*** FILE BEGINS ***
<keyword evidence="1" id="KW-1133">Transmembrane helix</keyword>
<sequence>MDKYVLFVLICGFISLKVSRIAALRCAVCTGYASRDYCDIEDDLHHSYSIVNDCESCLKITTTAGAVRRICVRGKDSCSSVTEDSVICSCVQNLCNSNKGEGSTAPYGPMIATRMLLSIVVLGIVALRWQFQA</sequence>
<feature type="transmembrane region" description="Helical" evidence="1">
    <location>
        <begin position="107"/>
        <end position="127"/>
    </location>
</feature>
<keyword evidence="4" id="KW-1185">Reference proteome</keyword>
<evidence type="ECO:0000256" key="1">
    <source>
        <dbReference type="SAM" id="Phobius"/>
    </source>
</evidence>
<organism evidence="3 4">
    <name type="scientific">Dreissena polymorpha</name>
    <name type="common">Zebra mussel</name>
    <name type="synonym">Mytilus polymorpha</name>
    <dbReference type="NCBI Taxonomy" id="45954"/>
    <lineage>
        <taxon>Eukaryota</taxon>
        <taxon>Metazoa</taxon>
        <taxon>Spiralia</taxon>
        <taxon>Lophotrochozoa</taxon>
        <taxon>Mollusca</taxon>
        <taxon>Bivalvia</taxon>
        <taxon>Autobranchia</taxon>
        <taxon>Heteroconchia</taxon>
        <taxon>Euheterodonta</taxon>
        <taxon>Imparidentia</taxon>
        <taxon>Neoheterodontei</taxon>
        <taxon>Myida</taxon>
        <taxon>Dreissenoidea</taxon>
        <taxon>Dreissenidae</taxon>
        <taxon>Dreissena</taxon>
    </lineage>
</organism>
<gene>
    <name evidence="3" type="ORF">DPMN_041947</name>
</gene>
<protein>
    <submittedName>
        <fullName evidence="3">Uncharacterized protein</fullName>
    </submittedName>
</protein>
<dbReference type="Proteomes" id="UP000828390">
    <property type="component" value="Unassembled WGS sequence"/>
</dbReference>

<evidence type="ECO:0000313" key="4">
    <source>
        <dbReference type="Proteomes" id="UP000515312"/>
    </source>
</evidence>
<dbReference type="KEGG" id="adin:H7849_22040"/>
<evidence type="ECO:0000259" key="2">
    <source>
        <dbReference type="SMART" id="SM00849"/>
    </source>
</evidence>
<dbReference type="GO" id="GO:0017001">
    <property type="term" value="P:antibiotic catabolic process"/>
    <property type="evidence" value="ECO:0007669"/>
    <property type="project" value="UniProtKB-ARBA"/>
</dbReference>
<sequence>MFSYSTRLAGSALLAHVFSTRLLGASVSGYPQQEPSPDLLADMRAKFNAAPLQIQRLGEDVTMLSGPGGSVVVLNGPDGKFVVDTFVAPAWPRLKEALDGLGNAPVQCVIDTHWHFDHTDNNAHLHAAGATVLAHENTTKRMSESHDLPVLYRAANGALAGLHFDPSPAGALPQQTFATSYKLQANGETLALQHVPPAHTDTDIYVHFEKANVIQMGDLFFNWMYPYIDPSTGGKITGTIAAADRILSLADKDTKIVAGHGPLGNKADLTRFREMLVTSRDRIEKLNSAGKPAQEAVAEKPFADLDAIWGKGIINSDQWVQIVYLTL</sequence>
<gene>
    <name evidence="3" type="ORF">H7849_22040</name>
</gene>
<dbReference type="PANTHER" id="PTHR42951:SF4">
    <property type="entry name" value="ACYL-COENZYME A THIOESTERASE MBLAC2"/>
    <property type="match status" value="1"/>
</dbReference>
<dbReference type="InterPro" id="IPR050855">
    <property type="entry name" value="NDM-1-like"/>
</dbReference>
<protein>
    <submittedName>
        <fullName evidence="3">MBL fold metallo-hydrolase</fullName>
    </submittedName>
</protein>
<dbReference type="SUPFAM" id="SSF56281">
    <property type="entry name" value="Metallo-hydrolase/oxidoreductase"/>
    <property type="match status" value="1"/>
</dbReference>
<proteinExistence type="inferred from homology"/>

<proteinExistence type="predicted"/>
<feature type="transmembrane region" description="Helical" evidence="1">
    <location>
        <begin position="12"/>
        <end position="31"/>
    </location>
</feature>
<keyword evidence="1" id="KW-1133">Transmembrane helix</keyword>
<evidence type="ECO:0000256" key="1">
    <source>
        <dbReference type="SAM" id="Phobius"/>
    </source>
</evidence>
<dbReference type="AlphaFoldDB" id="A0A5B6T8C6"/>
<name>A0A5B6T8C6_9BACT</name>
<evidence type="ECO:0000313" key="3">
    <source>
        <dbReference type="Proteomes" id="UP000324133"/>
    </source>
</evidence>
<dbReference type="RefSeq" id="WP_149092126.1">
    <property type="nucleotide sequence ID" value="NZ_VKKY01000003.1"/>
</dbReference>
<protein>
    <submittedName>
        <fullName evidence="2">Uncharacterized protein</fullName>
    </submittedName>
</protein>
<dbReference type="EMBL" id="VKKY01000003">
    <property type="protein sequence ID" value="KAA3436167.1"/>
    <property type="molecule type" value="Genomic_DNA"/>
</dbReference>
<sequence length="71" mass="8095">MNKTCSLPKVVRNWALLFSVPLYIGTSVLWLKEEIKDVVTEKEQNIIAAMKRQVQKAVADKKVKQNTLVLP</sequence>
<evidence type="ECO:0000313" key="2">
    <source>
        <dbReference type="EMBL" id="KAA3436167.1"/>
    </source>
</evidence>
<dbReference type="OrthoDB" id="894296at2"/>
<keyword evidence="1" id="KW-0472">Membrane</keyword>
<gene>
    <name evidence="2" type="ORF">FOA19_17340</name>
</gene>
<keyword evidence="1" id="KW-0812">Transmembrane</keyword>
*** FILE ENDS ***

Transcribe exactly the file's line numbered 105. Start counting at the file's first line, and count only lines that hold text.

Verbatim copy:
</evidence>